The defendants’ detention was “unlawful,” concluded Judge Beckwith, a President Barack Obama appointee. Neither statute in question “clearly authorizes their continued incarceration pending trial,” she argued.

“The law’s drafters, some or all, may well have deemed it sensible to toll any and all discovery, indictment, trial, and briefing deadlines while having no intention of authorizing further pretrial detention of people who are presumed innocent,” wrote Beckwith, noting that “many” of them will be acquitted, have charges dropped, or plead to charges with shorter sentences than they have already served.

“Each additional day of pretrial incarceration, however, could mean the difference between a job and no job, or absence from the birth of one’s child, or the risk of being physically assaulted or contracting a deadly virus,” Beckwith wrote.

Noting that one defendant had been held for around 500 days and the other for 300 days, Beckwith pointed out that prosecutors had not filed for the 20-day extensions for good cause allowed by the statute. Nor did the other statute, allowing for suspension of time deadlines, “expressly authorize such detention,” she stated.

The majority’s logic of applying a “breadth and generality” to the emergency tolling statute, Beckwith cautioned, could lead to the extension of time limits “for any number of significant intrusions on liberty.” For instance, it could be applied to post-conviction sex offender registrations, family court’s jurisdiction, or prison sentences.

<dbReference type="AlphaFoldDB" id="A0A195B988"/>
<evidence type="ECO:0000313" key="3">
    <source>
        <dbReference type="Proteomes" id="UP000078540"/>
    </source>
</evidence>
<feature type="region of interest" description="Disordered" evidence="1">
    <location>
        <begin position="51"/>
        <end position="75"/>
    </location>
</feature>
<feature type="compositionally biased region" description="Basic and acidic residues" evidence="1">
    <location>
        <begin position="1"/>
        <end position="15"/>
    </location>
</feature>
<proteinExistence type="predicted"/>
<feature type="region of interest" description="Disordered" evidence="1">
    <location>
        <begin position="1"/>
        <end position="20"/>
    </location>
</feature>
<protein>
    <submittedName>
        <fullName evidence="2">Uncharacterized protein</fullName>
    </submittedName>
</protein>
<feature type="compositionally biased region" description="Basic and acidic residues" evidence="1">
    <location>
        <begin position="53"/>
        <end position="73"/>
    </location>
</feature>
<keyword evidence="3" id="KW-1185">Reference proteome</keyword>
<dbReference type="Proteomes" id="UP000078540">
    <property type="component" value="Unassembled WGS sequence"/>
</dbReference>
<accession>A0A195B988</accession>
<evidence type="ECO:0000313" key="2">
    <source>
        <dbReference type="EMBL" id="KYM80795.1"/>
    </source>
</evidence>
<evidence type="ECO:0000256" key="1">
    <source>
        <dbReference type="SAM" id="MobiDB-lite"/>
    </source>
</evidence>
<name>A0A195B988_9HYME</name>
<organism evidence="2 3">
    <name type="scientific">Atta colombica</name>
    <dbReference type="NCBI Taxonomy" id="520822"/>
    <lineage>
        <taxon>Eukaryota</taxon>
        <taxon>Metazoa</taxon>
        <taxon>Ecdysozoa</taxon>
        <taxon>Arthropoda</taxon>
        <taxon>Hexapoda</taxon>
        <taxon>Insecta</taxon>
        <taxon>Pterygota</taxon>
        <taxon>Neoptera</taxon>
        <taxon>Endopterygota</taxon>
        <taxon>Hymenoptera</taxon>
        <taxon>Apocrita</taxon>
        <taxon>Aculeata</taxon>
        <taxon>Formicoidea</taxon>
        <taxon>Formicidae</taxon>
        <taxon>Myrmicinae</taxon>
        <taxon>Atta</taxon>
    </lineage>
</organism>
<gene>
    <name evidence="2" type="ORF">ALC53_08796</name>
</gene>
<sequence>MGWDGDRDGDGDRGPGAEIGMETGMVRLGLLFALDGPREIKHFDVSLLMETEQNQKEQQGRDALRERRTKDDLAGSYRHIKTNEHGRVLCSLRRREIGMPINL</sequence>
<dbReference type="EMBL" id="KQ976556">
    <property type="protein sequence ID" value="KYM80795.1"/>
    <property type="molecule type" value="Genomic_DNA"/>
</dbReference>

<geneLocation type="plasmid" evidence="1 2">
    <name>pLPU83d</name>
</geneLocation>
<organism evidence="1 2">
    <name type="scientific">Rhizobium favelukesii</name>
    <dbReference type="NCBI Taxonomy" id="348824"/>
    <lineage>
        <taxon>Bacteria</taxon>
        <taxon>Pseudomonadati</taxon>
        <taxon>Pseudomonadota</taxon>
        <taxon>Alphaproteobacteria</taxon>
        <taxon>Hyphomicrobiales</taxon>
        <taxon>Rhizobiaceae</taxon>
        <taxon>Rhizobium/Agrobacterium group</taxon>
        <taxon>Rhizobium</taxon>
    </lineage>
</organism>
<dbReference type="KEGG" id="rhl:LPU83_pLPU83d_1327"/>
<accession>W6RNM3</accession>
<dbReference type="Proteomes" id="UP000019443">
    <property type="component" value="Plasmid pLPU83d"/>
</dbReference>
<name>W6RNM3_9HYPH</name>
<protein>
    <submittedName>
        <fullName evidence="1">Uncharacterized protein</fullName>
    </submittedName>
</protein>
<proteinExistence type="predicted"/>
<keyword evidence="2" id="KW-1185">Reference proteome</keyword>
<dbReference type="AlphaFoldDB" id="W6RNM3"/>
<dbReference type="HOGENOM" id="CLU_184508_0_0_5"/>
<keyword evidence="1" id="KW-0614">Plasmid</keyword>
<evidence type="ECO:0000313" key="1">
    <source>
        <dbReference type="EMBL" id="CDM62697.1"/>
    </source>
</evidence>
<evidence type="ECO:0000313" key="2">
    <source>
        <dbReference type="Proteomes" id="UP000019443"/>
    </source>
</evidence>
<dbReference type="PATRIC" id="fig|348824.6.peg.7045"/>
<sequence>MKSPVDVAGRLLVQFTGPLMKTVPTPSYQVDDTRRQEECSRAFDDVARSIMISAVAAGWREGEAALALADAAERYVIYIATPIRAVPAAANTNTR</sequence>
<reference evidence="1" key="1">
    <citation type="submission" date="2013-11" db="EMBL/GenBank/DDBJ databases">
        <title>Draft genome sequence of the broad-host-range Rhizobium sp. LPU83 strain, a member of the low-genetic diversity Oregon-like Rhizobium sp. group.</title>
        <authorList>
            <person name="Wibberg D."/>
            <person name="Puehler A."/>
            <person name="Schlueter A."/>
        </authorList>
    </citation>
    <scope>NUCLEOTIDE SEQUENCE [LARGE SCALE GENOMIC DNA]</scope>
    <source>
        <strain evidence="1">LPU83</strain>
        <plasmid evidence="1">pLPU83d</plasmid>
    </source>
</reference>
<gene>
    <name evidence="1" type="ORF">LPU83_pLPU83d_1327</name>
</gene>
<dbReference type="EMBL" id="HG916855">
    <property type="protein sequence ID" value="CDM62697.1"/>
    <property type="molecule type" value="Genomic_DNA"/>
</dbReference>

The majority opinion called this argument a “mini-parade of horribles,” examples which do “not involve deadlines involved in court proceedings.”

Additionally, Beckwith noted that the two defendants do not qualify for a trial under current plans for the resumption of jury trials, based on their charges.

There are also due process concerns, Beckwith stated in agreement with the defense. Beckwith agreed with the majority that the constitutional test “hinges on the indefinite nature of the detention,” but she disagreed that her colleague’s interpretation of the statutes hadn’t “effected indefinite detentions.”

“For an ever-increasing number of people in the D.C. Jail awaiting trials, there is only uncertainty,” Beckwith wrote.

In The Meantime

In the nearly eight months that Tom was held in DC Jail after he was arrested and before his case was dismissed, the twenty-seven-year-old man never himself appeared before a judge, he said.

Before the pandemic, even if Tom’s charges were dismissed months after his initial arrest, with the charges he faced, he likely would not have been held for so long.

The USAO-DC did not respond to a request for a comment on Tom’s case.

DC Jail “was on lockdown” because of Covid-19, Tom said.

Since the start of April 2020, the DC Jail has had a medical stay-in-place, limiting its residents to one hour a day for leaving their cell. For a large part of the lockdown, residents were not allowed outdoors.

“We barely could get on the phone, barely take a shower,” Tom stated.

In March 2020, the PDS and the ACLU of DC sued the DC Department of Corrections on behalf of residents of DC Jail, challenging conditions in the facility due to Covid-19, in the US District Court for DC. In a June 2020 preliminary injunction, the Court ordered the jail to improve detainees’ access to medical resources, enforce social distancing, and more. However, this January, the Court found the jail hadn’t properly complied with that order.